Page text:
What if Instagram made a standalone camera?


May 10, 2012

An Italian design studio has developed a concept for a standalone Instagram camera that mixes Polaroid-like printing with social networking

An Italian design studio has developed a concept for a standalone Instagram camera that mixes Polaroid-like printing with social networking

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Instagram is enjoying a wealth of success right now, particularly after being picked up by Facebook last month for a cool US$1 billion. The photo-sharing network's social apps have become some of the most popular in the world, and one design studio in Italy is wondering what it would look like if the company decided to make its own hardware as well. ADR Studio has put together a fairly detailed concept for just such a device, called the "Instagram Socialmatic," which merges online photo-sharing with instant Polaroid-like prints for sharing in the offline world.

At a glance, the concept's look is modeled almost entirely after the familiar Instagram app icon, as if it were plucked right from an iPhone's screen and enlarged. Like most digital cameras, the concept sports a touchscreen, LED flash, and optical zoom, plus 16 GB of media storage. It also has two lenses: one for capturing images, and one for applying 3D filters, scanning QR codes, and using webcam applications. Since it's a camera built around Instagram, the concept has Wi-Fi and Bluetooth connectivity along with integrated Facebook and Instagram apps for uploading photos.

The Instagram Socialmatic's most interesting features however are located within its stylish exterior. An internal printer loaded with refillable paper sheets and a four-color ink cartridge produces physical copies of any photo. Each image prints with a bar at the top listing the username of the person who took it and a QR code that anyone can scan to start following that user's profile. To mimic the social networking aspects of Instagram in real life, the paper leaves a space for writing in captions/comments at the bottom and has an adhesive strip on the back to stick it anywhere. The photos are also printed fully formed, so there's no need to wait for images to develop like with a Polaroid.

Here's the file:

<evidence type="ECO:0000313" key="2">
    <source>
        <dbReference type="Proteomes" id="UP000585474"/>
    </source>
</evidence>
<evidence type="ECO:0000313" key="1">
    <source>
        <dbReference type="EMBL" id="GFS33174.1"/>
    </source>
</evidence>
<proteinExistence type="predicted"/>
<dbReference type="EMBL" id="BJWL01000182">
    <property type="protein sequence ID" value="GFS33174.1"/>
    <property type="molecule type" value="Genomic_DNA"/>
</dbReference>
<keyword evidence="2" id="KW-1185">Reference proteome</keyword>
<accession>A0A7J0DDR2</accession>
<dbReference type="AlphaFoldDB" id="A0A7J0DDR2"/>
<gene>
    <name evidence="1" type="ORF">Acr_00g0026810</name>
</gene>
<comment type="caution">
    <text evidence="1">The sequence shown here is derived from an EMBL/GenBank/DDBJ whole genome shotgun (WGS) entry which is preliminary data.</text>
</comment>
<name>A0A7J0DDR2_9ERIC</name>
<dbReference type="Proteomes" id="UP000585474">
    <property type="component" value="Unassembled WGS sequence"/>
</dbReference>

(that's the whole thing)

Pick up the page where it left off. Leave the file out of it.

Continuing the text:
Sadly, unless Instagram and Facebook decide to wildly change their business model, this camera will likely remain just an idea. As a concept for taking photo sharing networks offline though, the Instagram Socialmatic is fairly compelling, even if it does encourage people to basically litter to show off their pictures.

Source: ADR Studio

About the Author
Jonathan Fincher Jonathan grew up in Norway, China, and Trinidad before graduating film school and becoming an online writer covering green technology, history and design, as well as contributing to video game news sites like Filefront and 1Up. He currently resides in Texas, where his passions include video games, comics, and boring people who don't want to talk about either of those things. All articles by Jonathan Fincher

It looks like a plumped up floppy disk. The ink cartridge would be far too small and would have to cost way too much.

What would be better is to invent a color thermal paper. Not thermal transfer, a technology where CMY or CMYK is embedded in the paper and heat activated.

Another possibility would be a direct electrophoretic method where the color of each pixel is altered directly as the paper passes the print head, instead of having a conventional drive matrix like displays require.

That would have the possibility of making the prints reusable by putting them back into the camera. If you don't want them reusable, have a clear overlay on the sheet with a fixing agent which is pressed into the backing as the photo is ejected from the camera.

Gregg Eshelman

Let me guess... the ink cartridges cost as much as the camera. 8^|


This would work much better as a case attachment for the iphone

Peter Kowalchuk-Reid

It looks amazing, i like how the concept has taken design features from the iPhone. The metal band around the edge, looking at the screen it has the apple bar at the top (with the time etc). I think it looks amazing though.

Zachary Hammersley
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